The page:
Another course he especially liked to teach was “American Literary Autobiography,” reflecting his strong personal interest in the lives of such literary lights as Bronson Alcott, Nathaniel Hawthorne, and Henry David Thoreau. A former president of the Thoreau Society, he published numerous scholarly articles focusing on those three. Earlier, while he was still engaged in the book publishing industry, he also penned a number of works for young readers, many of them dealing biographically with historical figures.
For Fred Wagner, teaching remained uppermost throughout his academic career, “the center of my life,” as he once remarked in retrospect during his retirement years. Not only was he an outstanding teacher but also a mentor offering encouragement and kindly but challenging guidance. In small discussion groups he was at his best, and there he brought out the best in his students. Beyond his extensive office hours, he was always available by appointment, and he could be readily reached by phone. His gentle humor, infinite patience, and true commitment to free expression endeared “Daddy Wags” to those fortunate enough to find a place in his courses. Fittingly, in 1990, the Leavenworth Professor of English since 1979 became the first occupant of the Christian A. Johnson “Excellence in Teaching” chair.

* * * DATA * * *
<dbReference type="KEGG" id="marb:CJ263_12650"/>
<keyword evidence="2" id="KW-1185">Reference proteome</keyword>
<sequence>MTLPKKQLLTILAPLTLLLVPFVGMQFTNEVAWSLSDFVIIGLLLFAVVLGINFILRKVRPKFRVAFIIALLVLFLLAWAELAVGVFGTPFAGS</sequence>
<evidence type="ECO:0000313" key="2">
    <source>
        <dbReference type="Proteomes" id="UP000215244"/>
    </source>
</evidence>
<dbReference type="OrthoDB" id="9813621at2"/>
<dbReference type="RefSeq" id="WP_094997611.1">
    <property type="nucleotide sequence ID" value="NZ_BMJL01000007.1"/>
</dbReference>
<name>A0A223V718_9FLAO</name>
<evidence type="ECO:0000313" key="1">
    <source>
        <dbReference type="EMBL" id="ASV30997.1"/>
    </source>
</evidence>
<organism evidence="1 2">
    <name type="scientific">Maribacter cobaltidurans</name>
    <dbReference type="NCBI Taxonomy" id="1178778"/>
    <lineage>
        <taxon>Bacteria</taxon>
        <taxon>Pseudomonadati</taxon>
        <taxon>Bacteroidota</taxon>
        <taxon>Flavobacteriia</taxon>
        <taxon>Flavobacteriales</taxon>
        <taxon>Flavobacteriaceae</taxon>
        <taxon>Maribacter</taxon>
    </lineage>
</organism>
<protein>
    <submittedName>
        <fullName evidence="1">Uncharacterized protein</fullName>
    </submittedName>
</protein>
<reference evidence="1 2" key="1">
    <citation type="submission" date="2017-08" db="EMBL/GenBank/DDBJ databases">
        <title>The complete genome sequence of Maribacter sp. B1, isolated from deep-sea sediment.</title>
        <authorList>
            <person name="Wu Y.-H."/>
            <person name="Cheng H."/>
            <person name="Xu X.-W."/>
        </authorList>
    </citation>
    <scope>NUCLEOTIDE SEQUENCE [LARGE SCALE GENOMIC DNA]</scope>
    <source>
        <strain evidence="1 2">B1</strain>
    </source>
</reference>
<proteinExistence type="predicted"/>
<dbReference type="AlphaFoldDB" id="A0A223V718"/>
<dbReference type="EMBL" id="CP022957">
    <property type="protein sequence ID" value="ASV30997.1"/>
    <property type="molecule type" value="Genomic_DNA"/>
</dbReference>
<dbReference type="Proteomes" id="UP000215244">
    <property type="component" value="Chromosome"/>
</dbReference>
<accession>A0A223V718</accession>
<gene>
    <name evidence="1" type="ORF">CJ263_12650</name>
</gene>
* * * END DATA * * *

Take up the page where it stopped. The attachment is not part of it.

His activity and energy curtailed by a stroke in 1992, Fred Wagner took emeritus status three years later. In retirement at Acacia Village in Utica, he continued to read widely, take up bridge playing again, and enjoy visits by former colleagues and students.
Frederick R. Wagner is survived by a son, Christopher A. (Alex) Wagner ’73, and a granddaughter, Alexandra. Graveside services in the College Cemetery will be held next spring. The family has suggested donations in his memory to the Frederick Reese Wagner Prize Scholarship Fund, established by his former students as a tribute to him and the profound and lasting influence he had on their lives.
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Comfort Cary Richardson, assistant professor of physical education emeritus, who pioneered in bringing women’s athletics to College Hill, died on October 26, 2012, in Kennett Square, PA, at the age of 94. She was the widow of Channing B. Richardson, whom she had married in 1948. The couple came to Hamilton in 1952, when Professor Richardson joined the government department’s faculty. He would teach at the College for 31 years until his retirement as the Henry Platt Bristol Professor of International Affairs in 1983.